Easy Step-by-Step Soldering Instructions

Soldering irons are available at many hardware, home improvement and electronics stores.
Soldering irons are available at many hardware, home improvement and electronics stores. (Image: soldering image by Bube from Fotolia.com)

Soldering is the process of joining two or more metal objects together by using a filler metal called a solder melted at a relatively low heat (so that the objects being soldered don't melt) and fed into the joint of the metal objects. This technique is commonly used for a variety of different projects, such as connecting copper plumbing pipes, computer maintenance and jewelry making.

Things You'll Need

  • Soldering iron
  • Solder
  • Clamp or small modeler's vice
  • Rag or cloth
  • Cleaning solvent

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Clean the metal items you want to solder together with a rag soaked in cleaning solvent, removing all traces of dirt or oil. Solder does not "take" to dirty parts.

Place the metal items being soldered into the clamp or vice so that the ends are touching, forming the joint that is going to be soldered together.

Ensure that the temperature of all parts being soldered is roughly the same before you begin to solder. This allows the solder to flow more easily along the joint. Turn the soldering iron on and allow it to heat up. The melting point of most solder is around 188 degrees Celsius or 370 degrees Fahrenheit.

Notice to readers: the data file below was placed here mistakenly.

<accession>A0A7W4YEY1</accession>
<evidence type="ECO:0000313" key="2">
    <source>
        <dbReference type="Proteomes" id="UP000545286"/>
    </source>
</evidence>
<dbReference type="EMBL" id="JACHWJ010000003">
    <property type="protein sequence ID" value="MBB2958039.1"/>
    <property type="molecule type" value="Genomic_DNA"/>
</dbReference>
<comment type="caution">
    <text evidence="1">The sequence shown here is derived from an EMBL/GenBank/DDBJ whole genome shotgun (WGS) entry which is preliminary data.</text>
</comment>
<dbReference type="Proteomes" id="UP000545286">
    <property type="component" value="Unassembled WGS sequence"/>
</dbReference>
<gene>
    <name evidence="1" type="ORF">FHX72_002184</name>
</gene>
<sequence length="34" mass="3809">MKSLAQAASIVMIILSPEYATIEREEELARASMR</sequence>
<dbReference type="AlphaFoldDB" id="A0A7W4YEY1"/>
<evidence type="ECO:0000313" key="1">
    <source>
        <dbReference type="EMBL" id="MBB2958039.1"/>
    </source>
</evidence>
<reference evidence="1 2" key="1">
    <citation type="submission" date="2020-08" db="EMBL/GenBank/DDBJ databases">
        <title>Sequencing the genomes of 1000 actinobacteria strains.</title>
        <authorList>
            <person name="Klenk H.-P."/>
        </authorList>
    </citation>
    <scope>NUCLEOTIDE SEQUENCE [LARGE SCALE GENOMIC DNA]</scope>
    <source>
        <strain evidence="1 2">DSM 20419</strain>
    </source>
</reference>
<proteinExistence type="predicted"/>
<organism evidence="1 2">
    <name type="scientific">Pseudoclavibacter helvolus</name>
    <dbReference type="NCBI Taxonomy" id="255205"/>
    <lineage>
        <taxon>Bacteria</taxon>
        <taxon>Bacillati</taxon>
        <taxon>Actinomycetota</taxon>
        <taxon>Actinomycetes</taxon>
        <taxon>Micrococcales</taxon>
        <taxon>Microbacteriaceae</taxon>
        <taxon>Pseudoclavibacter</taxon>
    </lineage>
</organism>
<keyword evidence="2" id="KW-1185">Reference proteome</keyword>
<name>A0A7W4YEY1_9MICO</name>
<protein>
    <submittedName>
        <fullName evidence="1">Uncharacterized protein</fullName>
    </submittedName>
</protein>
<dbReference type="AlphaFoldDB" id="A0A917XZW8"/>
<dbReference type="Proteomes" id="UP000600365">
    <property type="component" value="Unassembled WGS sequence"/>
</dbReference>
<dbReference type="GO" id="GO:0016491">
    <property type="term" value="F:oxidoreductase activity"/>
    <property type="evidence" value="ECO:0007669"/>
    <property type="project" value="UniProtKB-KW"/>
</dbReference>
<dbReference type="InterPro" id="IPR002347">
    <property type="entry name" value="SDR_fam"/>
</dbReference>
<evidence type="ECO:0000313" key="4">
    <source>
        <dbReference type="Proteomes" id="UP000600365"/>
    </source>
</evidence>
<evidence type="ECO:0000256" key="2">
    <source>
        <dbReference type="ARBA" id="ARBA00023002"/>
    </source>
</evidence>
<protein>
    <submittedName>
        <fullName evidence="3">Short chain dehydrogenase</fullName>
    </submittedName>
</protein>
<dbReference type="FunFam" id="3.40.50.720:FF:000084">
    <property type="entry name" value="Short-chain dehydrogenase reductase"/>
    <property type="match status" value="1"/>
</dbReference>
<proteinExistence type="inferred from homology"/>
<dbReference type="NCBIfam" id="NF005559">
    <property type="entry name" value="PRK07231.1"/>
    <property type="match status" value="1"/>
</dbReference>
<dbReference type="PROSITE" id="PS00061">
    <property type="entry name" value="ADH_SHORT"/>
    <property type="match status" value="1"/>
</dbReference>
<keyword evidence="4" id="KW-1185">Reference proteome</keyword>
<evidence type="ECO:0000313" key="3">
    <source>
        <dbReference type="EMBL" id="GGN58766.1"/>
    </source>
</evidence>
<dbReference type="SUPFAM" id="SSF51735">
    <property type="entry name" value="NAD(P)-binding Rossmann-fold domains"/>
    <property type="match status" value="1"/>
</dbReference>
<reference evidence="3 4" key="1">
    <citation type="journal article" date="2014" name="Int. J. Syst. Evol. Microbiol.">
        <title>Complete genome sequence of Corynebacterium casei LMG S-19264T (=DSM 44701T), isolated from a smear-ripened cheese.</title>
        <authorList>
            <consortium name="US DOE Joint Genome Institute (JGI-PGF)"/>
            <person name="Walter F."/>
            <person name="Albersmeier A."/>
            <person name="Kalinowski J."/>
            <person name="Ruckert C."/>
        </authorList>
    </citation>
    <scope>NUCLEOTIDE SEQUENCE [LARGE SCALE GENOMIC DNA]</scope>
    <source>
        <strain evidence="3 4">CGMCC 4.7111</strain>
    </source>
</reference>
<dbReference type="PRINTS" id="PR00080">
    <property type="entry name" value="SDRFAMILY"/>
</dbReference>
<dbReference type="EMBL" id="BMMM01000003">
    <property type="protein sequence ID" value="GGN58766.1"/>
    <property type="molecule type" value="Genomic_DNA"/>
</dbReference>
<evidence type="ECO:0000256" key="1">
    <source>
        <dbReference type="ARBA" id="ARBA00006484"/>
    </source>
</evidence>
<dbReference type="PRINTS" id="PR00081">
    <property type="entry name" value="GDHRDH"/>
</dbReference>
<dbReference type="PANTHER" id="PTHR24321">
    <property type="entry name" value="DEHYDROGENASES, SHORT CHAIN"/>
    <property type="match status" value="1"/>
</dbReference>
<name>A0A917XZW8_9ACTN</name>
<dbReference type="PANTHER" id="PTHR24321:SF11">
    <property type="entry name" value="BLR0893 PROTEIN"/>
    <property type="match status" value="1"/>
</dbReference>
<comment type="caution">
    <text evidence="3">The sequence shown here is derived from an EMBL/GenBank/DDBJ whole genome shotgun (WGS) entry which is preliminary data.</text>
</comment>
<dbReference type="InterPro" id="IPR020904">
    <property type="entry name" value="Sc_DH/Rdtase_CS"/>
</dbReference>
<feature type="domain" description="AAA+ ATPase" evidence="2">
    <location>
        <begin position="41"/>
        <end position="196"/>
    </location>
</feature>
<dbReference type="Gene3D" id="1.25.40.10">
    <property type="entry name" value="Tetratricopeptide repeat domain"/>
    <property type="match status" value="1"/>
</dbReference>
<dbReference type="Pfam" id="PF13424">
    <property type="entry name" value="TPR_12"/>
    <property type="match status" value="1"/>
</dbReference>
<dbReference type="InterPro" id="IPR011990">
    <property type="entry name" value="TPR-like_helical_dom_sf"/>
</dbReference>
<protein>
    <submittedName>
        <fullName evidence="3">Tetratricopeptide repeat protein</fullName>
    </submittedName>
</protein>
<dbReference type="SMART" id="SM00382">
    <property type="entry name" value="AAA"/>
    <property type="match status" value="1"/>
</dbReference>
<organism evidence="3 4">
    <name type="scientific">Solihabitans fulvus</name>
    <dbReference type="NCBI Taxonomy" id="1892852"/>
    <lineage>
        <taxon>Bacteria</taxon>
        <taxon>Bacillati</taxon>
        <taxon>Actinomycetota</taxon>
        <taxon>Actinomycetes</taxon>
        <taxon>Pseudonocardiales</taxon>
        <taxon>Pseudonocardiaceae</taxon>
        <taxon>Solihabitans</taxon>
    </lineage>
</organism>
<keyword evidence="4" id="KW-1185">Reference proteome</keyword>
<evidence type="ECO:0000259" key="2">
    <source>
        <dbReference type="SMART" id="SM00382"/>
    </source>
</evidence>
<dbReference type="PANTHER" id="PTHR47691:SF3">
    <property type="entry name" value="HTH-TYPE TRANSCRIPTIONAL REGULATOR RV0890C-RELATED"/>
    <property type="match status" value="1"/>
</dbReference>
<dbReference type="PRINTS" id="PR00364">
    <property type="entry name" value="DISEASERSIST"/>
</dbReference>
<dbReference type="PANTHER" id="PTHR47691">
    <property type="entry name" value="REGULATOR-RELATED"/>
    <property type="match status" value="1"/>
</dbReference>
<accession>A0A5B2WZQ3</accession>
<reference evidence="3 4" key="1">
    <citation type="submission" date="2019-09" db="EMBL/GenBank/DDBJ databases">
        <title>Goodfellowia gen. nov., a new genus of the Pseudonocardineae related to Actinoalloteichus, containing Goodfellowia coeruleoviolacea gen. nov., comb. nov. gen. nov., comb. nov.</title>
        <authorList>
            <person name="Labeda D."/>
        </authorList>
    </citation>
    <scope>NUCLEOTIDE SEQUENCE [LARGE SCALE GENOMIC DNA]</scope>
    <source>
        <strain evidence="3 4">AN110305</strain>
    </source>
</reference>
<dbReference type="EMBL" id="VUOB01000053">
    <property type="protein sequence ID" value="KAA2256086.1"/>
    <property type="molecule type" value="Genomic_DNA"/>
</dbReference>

Using the soldering iron, heat the joint while applying a short length of solder. The temperature of the tip of the soldering iron is usually in the region of 330 to 350 degrees Celsius. This heat melts the solder into the joint. When the solder is completely melted and has filled the joint completely and evenly, stop heating. This process is trial and error and requires some practice.

Remove the heat from the joint and allow the solder to cool and harden.

Tips & Warnings

  • Before using the soldering iron, it should be "tinned." This is the process of applying a small amount of solder and then wiping it clean. You can purchase special tip-tinning products from home-improvement and hardware stores.
  • Too much solder in the joint is wasteful and can make the finished joint look messy. Too little solder in the joint will cause weakness in the joint, and the joint may not hold. Practice soldering on scrap metal to learn how much solder is required.
  • Novices may want to purchase a small, clip-on heat shunt. This looks similar to a pair of tweezers and is attached to the joint. Any excess heat is diverted up the heat shunt to avoid overheating the item being soldered.

References

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